Skip to main content

Cryptococcus meningitis mimicking cerebral septic emboli, a case report series demonstrating injection drug use as a risk factor for development of disseminated disease

Abstract

Background

Clinicians may be less inclined to consider a diagnosis of cryptococcal meningitis in people without HIV infection or transplant-related immunosuppression. This may lead to a delay in diagnosis particularly if disseminated cryptococcal disease mimics cerebral septic emboli in injection drug use (IDU) leading to a search for endocarditis or other infectious sources. Though, IDU has been described as a potential risk for disseminated cryptococcal disease.

Case presentations

We present two cases of cryptococcal meningitis in IDU without HIV or other obvious immune deficits. Both patients presented with at least 2 weeks of headache and blurred vision. They developed central nervous system (CNS) vasculitis, one of which mimicked septic cerebral emboli, but both resulted with poor neurologic outcomes.

Conclusions

IDU likely induces an underappreciated immune deficit and is a risk factor for developing cryptococcal meningitis. This diagnosis, which can mimic cerebral septic emboli through involvement of a CNS vasculitis, should be considered in the setting of IDU.

Peer Review reports

Background

While physicians may be familiar with the presentation of cryptococcal meningitis in people living with HIV, clinicians may be less inclined to consider the diagnosis in other patient populations leading to a delay in diagnosis. Appreciation of non-HIV risk factors for cryptococcal disease may be helpful for physicians, with risk for cryptococcal disease described in organ transplant recipients, patients with hematologic malignancies, sarcoid, liver disease, or receiving immunosuppressive agents [1, 2]. A few prior case reports have also suggested that injection drug use (IDU) even without concomitant HIV disease may be a risk factor for cryptococcal meningitis [2, 3]. We describe two cases of cryptococcal meningitis in the setting of IDU without HIV to corroborate previous reports of increased risk of cryptococcal disease in this patient cohort. Particularly, we note that cryptococcal meningitis may lead to a vasculitis and mimic septic cerebral emboli that is more commonly found in IDU-associated endocarditis, which may subsequently confound clinicians in considering cryptococcosis as a diagnosis.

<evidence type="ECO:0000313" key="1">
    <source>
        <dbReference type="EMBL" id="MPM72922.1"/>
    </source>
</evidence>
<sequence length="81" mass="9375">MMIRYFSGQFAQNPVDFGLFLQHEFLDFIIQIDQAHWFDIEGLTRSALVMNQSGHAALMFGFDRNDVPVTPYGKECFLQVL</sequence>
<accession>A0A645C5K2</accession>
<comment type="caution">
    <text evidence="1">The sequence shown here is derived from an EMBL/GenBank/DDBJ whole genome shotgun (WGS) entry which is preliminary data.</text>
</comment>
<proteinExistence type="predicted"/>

Case presentations

Case 1

A 26-year-old male with reported IDU of heroin presented with 2 weeks of headache, blurred vision, and confusion with nonsensical speech without fevers. Lumbar puncture revealed a CSF WBC count of 423 cells/μL, 64% lymphocytes, with RBC 6 cells/μL and a CSF glucose of 26 mg/dL (serum glucose of 139 mg/dL). HIV, hepatitis testing and serum cryptococcal Ag titer returned negative at that time (see Table 1). The patient continued to decline with confusion and garbled speech despite empiric antibiotics and antiviral therapy. On hospital day 10, a repeat LP was obtained (CSF WBC 204 cells/μL; 66% lymphocytes; RBC 4 cells/μL; glucose < 10 mg/dL) and CSF cryptococcal Ag was positive at 1:2560 and cultures grew Cryptococcus neoformans. Interestingly, initial CSF cultures from the prior LP remained without growth. He was treated with liposomal amphotericin and flucytosine and required serial lumber punctures with subsequent placement of a lumbar drain to manage his CSF pressures. CSF cultures cleared within 4 days of therapy, but due to lack of clinical improvement steroids were added after 10 days. He improved, completed 6 weeks of induction therapy with liposomal amphotericin and flucytosine, steroids were tapered and a VP shunt placed. He was discharged on fluconazole 400 mg daily for consolidation therapy. Outpatient, fluconazole was reduced to 200 mg daily for maintenance therapy 3 weeks later.

Table 1 Summary of Patient Cases